In 1973, when I worked in Iola, Wis., for Krause Publications as an assistant editor for Numismatic News, one of the most exciting stories took place in October, when the Gilhousen collection was first sold by Superior Galleries. Television producer Ralph Andrews was the buyer, but the quote from Larry Goldberg over the phone lines the next day was staggering.

“I just sold the first $100,000 coin,” he said, and it was big news.

It may seem commonplace right now, but in the backwater times of the 1970s, a sixfigure sale of a coin was something else. (The Ellsworth collection, which contained a 1794 dollar in uncirculated, for example, was purchased intact by Wayte Raymond for $100,000 in the 1940s.

The 1794 dollar is a coin with a story, and an impressive price record – not to mention pedigree. For convenience, I’ve started back more than a century ago, 1903, when the Murdock collection was sold in London and an uncirculated 1794 dollar brought £48, or about $230.40, in the sale.

dollar_2The announcement by Goldberg was a watershed, for it marked the true beginning of consideration of numismatic items as genuine investment vehicles worthy of consideration by Wall Street types, and others. Barely five years later, the Federal Reserve Bank of Boston used its prestigious New England Economic Review to quote from the Salomon Brothers Survey of tangible assets to show that coins were indeed more than a collectible.

Of course, that’s not the final story for 1794 dollars.

Q. David Bowers, in his definitive Complete Encyclopedia of US. Dollars (1993), traces some of the subsequent history. It eventually wound up in the 1975 Bowers & Ruddy Newport Collection sale (Lot 371) where it realized $75,000; from there, it went to the block in heated competition. By that time, the Dow was at 857 and the CPI was 53.80 (again, 1982=100).

By 1984, the Amon Carter specimen (originally purchased at the 1947 Will W. Neil collection sale conducted by B. Max Mehl for $1,250) hit the block in uncirculated condition (described as proof-like by cataloger Norman Stack). It was a significant event for the numismatic community.

Ed Milas, of RARCOA, was in attendance and told me at the time that he “had $150,000 to bid and I thought that would take it.” He estimated its pre-sale value at $120,000 and seemed very confident. Bidder 187, Huge Sconyers, instead took top honors at $240,000 ($264,000 with the buyer’s premium).

By this time the Dow had moved to 1,212 and the CPI had started its inflationary march to 103.90.

The coin next showed up in the collection of Jimmy Hayes, which he sold through Stack’s in October 1985 as he prepared to run for Congress. Hayes was known for his discerning eye for high-quality, better-graded material – and in this coin he had hit a true mark.

David W. Akers attended that sale and spoke with me prior to the auction. He graded the coin MS-63+ and said that he had come to the sale expecting to buy the coin. It opened at a respectable $75,000 from a mail bidder, and moved rapidly in $5,000 increments to $80,000, $85,000, then $90,000. Kevin Lipton jumped in with a bid of $ 100,000, and it was off to the races.

When the smoke cleared minutes later, Akers had the bid at $200,000 (a $220,000 total price with buyer’s fee). The market for the coin was stabilizing, but not moving steadily upward. The Dow had advanced to the 1,547 mark and the CPI was at 107.60; gold was at $318 an ounce – a long way from the $35 an ounce it had been in 1968 and prior going back to the 1930s.

Another MS-63 specimen was the Amon Carter piece that showed up in a Superior Sale of the Hoagie Carmichael collection in January 1986. That brought $209,000 and traced its pedigree to the Mehl sale of the Will W. Neil collection of 1947, and by extension, the earlier Carter coin at $264,000 – a net decline over the two-year period. (The Dow was at 1,896 and the CPI was at 109.60, gold was at $368 an ounce.)

The companion Lord St. Oswald piece, sold to A.H. Baldwin and Lester Merkin on behalf of Ambassador and Mrs. R. Henry Norweb, was sold by Bowers & Merena in 1988. The price then: $242,000. Bowers said that which of the two coins is better (at MS63) remains a “toss-up”.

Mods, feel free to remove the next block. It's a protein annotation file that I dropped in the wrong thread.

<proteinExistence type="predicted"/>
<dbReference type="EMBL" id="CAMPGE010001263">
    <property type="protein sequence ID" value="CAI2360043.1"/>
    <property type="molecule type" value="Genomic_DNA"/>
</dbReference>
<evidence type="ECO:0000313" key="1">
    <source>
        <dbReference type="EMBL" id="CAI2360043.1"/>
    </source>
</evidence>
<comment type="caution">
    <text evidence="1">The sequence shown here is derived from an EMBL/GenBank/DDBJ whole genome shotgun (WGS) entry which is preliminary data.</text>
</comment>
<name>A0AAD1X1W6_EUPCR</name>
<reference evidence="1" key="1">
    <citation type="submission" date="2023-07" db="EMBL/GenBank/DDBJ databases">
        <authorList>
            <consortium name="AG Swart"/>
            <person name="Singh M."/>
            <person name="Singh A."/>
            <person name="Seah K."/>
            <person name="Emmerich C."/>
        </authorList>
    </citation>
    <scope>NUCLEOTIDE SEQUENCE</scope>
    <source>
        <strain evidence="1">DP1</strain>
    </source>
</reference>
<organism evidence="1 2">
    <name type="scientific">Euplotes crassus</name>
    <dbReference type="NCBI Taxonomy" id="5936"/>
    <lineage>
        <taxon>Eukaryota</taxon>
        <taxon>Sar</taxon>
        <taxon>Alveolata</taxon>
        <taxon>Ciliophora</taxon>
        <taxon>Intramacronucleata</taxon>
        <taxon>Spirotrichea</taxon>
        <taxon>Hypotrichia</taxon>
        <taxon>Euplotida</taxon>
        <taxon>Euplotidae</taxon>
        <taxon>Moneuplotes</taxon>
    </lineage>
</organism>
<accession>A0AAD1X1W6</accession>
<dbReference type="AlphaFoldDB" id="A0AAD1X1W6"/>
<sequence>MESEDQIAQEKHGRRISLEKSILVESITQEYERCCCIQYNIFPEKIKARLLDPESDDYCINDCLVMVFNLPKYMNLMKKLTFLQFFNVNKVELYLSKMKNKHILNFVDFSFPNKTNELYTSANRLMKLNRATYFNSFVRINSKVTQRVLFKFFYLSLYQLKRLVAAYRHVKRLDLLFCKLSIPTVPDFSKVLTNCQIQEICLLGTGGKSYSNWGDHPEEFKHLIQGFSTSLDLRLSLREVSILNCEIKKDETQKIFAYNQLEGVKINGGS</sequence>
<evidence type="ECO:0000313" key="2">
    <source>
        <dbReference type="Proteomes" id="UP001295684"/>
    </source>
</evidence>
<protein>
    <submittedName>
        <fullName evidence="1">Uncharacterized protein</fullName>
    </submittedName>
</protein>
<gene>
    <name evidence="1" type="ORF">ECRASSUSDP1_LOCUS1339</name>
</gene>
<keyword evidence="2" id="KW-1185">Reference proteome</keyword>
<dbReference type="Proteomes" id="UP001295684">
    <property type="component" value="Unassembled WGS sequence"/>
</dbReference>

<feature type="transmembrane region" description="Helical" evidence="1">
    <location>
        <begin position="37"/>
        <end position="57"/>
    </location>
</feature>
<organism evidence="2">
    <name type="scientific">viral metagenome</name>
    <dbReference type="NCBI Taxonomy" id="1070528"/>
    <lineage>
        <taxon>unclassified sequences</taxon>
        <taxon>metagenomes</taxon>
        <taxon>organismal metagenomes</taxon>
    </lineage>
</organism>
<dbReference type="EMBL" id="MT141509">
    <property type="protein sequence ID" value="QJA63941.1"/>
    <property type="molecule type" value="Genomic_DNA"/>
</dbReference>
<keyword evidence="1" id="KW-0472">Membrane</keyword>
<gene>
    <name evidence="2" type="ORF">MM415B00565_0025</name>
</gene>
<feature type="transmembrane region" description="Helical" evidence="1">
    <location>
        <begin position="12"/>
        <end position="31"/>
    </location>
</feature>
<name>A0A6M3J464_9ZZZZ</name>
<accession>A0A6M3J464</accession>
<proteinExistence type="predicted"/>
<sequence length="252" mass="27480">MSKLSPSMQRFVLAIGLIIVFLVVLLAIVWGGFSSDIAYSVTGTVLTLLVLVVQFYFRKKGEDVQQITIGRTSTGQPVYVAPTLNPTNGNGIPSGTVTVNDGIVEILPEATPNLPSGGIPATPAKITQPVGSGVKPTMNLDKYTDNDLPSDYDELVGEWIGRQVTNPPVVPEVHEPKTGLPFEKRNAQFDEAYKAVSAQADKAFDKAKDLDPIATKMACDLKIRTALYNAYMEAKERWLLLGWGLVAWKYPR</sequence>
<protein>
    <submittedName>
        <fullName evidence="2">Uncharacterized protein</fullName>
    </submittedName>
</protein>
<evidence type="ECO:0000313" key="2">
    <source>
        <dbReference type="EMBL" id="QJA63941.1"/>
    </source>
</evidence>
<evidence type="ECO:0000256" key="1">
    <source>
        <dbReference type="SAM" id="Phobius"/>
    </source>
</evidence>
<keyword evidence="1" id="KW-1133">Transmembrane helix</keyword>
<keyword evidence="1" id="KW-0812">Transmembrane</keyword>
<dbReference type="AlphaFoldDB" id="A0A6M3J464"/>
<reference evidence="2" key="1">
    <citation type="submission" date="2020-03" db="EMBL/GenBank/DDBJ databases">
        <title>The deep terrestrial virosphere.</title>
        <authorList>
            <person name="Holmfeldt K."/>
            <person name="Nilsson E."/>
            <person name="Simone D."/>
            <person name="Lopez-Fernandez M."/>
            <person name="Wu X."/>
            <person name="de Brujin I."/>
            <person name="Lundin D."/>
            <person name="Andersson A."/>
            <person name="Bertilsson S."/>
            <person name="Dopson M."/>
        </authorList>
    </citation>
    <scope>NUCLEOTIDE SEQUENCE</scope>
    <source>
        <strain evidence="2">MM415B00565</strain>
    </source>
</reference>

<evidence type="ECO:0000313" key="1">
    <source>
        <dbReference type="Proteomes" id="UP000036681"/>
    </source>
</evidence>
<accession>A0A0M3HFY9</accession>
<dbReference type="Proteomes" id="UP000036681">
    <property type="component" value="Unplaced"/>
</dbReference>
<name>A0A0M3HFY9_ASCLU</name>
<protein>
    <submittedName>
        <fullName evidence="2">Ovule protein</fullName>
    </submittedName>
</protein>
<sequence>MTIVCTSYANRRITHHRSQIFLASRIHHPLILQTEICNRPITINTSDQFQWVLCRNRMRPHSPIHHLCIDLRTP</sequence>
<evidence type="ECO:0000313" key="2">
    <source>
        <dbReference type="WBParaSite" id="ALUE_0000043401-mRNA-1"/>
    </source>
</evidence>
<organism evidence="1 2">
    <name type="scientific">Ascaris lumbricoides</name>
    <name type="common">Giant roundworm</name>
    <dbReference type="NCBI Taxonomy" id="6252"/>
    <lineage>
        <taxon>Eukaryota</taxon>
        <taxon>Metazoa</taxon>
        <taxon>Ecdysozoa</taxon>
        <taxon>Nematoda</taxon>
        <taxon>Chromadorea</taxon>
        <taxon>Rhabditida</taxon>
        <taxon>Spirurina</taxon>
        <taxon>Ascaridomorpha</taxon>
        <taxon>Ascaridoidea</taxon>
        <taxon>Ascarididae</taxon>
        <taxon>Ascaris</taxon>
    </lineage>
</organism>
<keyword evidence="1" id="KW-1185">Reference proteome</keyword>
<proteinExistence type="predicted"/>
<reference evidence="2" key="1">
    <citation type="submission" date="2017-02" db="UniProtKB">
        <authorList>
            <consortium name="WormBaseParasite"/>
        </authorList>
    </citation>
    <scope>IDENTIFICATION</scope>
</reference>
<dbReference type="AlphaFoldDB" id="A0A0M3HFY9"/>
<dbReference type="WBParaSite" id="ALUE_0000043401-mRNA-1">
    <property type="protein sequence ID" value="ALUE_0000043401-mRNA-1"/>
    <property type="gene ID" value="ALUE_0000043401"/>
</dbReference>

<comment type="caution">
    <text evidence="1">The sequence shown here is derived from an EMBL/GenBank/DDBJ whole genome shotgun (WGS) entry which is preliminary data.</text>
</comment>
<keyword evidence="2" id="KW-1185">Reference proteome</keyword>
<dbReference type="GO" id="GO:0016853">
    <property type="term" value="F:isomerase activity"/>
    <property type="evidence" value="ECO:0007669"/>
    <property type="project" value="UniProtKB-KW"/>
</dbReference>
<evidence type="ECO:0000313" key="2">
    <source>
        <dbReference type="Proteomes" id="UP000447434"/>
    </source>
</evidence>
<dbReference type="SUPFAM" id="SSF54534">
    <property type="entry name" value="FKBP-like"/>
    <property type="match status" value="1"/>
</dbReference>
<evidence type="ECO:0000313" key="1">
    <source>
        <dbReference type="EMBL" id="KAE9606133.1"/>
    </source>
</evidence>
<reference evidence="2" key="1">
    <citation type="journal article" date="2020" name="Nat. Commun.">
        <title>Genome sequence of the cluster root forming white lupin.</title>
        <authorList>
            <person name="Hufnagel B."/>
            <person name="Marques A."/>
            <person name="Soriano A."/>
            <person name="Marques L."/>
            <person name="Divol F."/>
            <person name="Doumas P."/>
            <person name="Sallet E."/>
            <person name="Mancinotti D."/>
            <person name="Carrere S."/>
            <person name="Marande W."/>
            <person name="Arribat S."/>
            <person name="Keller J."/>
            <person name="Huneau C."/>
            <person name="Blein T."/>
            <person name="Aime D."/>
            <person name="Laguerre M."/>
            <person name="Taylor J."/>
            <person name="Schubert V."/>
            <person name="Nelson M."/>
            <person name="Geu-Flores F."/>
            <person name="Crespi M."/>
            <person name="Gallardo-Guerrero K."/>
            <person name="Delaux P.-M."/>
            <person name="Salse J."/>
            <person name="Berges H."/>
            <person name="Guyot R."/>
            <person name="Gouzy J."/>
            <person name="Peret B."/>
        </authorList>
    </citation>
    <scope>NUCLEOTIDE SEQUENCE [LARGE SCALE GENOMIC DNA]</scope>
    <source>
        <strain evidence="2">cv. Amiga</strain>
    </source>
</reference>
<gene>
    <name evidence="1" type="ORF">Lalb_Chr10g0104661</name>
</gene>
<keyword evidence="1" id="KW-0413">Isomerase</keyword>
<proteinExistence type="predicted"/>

Not too many years ago, in 1995, Stack’s sold another 1794 dollar (described as gem brilliant uncirculated) in its Numisma ’95 venture with Akers and RARCOA. The final bid: $577,500. Its pedigree: Fred Boyd.

Since 1995, a number of 1794 silver dollars have hit the market, but most in about uncirculated condition, or extremely fine, or even fine – not uncirculated. The coin in that superior state of preservation is a genuine rarity.

Latest was the American Numismatic Rarities sale last year when a 1794 dollar took top honors with a $1.15 million final bid. This, too, has a pedigree showing that it came from the Boyd collection.

But if the first coin to hit $100,000 was a surprise in the 1794 silver dollar, there were lots of guesses as to which would be the first coin to reach $1 million – either by private treaty (i.e., a dealer sale) or by auction route.

It almost made no difference what the coin was – it was the concept of getting there, and there was plenty of speculation when it would occur, what the coin would be and whether the sale would be public or private.

By 1978, more than 15 coins had broached the $100,000 benchmark, and the race to a million was on. As the 20th Century ended, the million-dollar barrier, a Rubicon of sorts, had been breached three times ‘ once for a 1913 Liberty nickel ($1.485 million) and twice by different 1804 silver dollars ($1.815 million and $4.14 million, respectively).

Of considerable significance, beyond the one-shots, is that the overall market has risen – the high-priced singular items, like a tide, have lifted the rest of the ocean of coin rarities. Thus, coin prices of $30,000 or higher are no longer considered the novelty that they were a quarter century ago.

No one can really predict where the next level of coin prices will go, but what-is clear is that the rising tide has transformed the marketplace, adding a zero to the pricing of yesteryear, in the process creating a wholly new investment vehicle whose future will be grasped sooner rather than later.

Best evidence is that all 1794 dollars were coined on Oct. 15, 1794, from silver bullion deposited by David Rittenhouse, then director of the U.S. Mint and a prominent Philadelphia scientist. All 1794 silver dollars coined on this date were delivered to Rittenhouse. Thus, all 1794 silver dollars can trace their pedigree to him, who passed them out to friends, many of whom kept them, others were spent and circulated. The silver bullion deposited by Rittenhouse varied greatly, and there were many gas bubbles in the silver ingots, which later caused the laminations and planchet cracks that plague approximately 30 percent of the 1794 dollar population.

The 1794 silver dollar is an American classic, it is the first year of issue of our monetary unit, was struck in extremely limited quantities and the total known population is between 125 and 150 coins in all grades. Only about 12 uncirculated specimens are identified. Their sale prices offer a unique point of comparison of the date and the rare coin economy.